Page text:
The Interesting Bits
More fun than actually tracking vital records and census is putting some meat into the story of someone's life, and I found out a few things about the Ar Foons by reading the newspaper. Of course I also got more clues to chase down, but for now I'll just report on a few interesting tidbits.

The Life of a "Chinaman" in Boston in 1876
Chinese-American
Library of Congress, American Memory
Digital ID codhawp 10021654
In reaction to "ill treatment which the poor Mongolians receive in San Francisco," an attempt was made in Boston to "teach the Chinese with religious influences to show them that Christian civilization is not all a mere thing of adjectives." Invitations were quietly sent out to "some seventy Chinamen in Boston and vicinity"to attend a private affair at the YMCA. There was an exhibition of Chinese stereopticon pictures with a talk by missionaries, an elaborate tea was served, and the guests were entertained by a large choir performing "some grand old chorals, such as "Jerusalem, my Happy Home, the Hallelujah," and more. They offered English as a second language courses and introduced the guests to ladies who held an evening language school for Chinese scholars. Most of the Chinese had arrived within the past two years: "Sixty of them are engaged in laundry establishments, of which there are about thirteen in all, and their average income is about ten dollars a week, as near as can be estimated, and as they are frugal in their habits and live on a small sum, they are doubtless enabled to save a great part of their earnings. Most of them are young men, very pleasant looking, quiet and polite." Wow. Some forty Chinese attended the event, "attired in their neat and inexpensive home costume," including Mr. Ar-Foon, who "keeps a store on Winnisimmet street in Chelsea." [12]

The article describing the event gives us one clue as to Robert and Lottie's origins: "...explanations were repeated in Chinese by Mr. Ar-Showe, in a clear and distinct voice. The dialects of different parts of China are so different that few present would have understood Dr. Treat's Peking language, since nearly all were from the south of China, and a few from the centre."

The Bombs Bursting in Air
Henry was one of four people severely injured by a wayward firework bomb at a 1888 Republican rally. The 16-year old sustained a deep gash to his left thigh, and was taken to his home to recover. "It was a fortunate circumstance that more persons were not injured." [13] In 1891, at 19 years old, he sued Benjamin Wedger for his injuries, and the court was "asked to decide if the maker of fireworks is responsible for a premature explosion of the fireworks in the hands of a third person." [14] Well now. I haven't followed this up, but I can't wait to do so!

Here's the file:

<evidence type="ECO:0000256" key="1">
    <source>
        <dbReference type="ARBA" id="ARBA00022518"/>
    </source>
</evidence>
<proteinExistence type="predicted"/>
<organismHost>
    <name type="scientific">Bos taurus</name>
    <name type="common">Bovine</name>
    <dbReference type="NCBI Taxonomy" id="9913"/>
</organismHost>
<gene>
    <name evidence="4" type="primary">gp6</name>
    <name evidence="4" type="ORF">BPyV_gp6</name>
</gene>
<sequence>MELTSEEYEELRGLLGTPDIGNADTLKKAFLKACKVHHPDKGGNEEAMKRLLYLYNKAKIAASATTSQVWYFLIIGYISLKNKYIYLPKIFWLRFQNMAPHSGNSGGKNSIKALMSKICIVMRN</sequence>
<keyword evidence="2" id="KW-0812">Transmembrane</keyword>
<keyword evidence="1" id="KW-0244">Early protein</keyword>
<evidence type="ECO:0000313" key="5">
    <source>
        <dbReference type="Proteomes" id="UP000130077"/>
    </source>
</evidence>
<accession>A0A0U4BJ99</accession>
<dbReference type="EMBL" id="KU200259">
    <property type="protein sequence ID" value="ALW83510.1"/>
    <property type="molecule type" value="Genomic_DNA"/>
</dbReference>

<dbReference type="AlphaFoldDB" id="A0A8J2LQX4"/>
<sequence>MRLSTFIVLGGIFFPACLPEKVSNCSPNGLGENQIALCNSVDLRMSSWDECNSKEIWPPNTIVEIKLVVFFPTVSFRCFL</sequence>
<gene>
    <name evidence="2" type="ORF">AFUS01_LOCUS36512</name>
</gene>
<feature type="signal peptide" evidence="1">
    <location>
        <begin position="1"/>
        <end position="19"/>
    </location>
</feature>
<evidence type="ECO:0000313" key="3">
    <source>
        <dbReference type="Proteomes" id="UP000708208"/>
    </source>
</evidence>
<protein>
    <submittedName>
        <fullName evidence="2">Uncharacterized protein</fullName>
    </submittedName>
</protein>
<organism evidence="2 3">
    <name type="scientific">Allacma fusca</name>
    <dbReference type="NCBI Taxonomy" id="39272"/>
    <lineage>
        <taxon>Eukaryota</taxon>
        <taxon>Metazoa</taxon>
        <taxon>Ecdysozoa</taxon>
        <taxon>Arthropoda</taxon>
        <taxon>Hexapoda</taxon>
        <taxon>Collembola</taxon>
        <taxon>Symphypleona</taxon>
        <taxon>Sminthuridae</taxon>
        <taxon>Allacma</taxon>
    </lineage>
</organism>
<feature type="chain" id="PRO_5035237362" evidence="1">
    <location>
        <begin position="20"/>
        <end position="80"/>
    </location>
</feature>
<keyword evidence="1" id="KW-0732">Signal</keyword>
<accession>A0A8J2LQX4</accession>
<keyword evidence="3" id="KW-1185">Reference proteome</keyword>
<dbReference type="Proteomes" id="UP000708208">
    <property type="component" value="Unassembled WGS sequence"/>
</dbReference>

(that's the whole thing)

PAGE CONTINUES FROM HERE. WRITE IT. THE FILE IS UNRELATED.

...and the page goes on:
According to His Mother
A stroke of luck brings us the words of Harry's mother, quoted during a Women's Festival celebrating various nations: "Mrs. Ar Foon, in Chinese costume, who has lived here since her childhood, told what the public schools had done for her, and what they are doing for her young son, who is to be one of this year's graduates from the Chelsea high school."[15] Again I say, wow!

Assimilation
Boston Herald, 25 Feb 1897
Next thing you know, Capt. "Harry" Ar Foon and Manager J. B. Hewes are leading the Winnisimmet Cycle Club's baseball team to victory in the ACC tournament, with eyes firmly fixed on winning a pennant! [16] Young Harry was taking Chelsea by storm, and in an upset victory was elected president of the same Winnisimmet Cycle Club in 1897. [17] He was only 25 years old at the time. His parents must have been so proud of him.

Finally (because really, I must stop), a 1911 article mentions Harry as a member of the Chelsea Yacht Club" and the only Chinaman yacht owner in this city" with a boat that was 32 feet long with a 16-24 horsepower motor--and this wasn't his first boat! "The new boat will be used about Boston this summer and her owner plans a cruise to Florida for next winter."[18] So by the time he met Grace, he was an extremely eligible bachelor and probably ready to settle down. I still want to know what got him down to Holbrook, though.

Unanswered Questions Plus More Questions!
I haven't even come close to finding how Henry's parents got here and where they were from. If Lottie was 12 when she came over in 1859, did she come over with her parents? But now I also want to know how Henry acquired so much wealth. Was it his industrious father, living a disciplined life and slowly accumulating enough money to pass on to his son? Did Harry win the fireworks case and get a handsome settlement? In the various censuses his occupation is listed as stenographer, "private secretary to a rich man" (!), or clerk, so perhaps he just made his own fortune? Does there exist a photo of Henry or anyone else in his family?

There are plenty of records left to explore, but I just thought it was fun to delve in a little and see what the lives of this family were like in Boston 100-150 years ago. Though I don't think Henry's life was typical, it was fun to uncover. It is very strange to research someone who left no descendants. Does anyone care but me? Henry was an only child. Maybe Grace had siblings who left descendants that remember Uncle Henry. I hope so, because from what I can tell, he was quite a guy.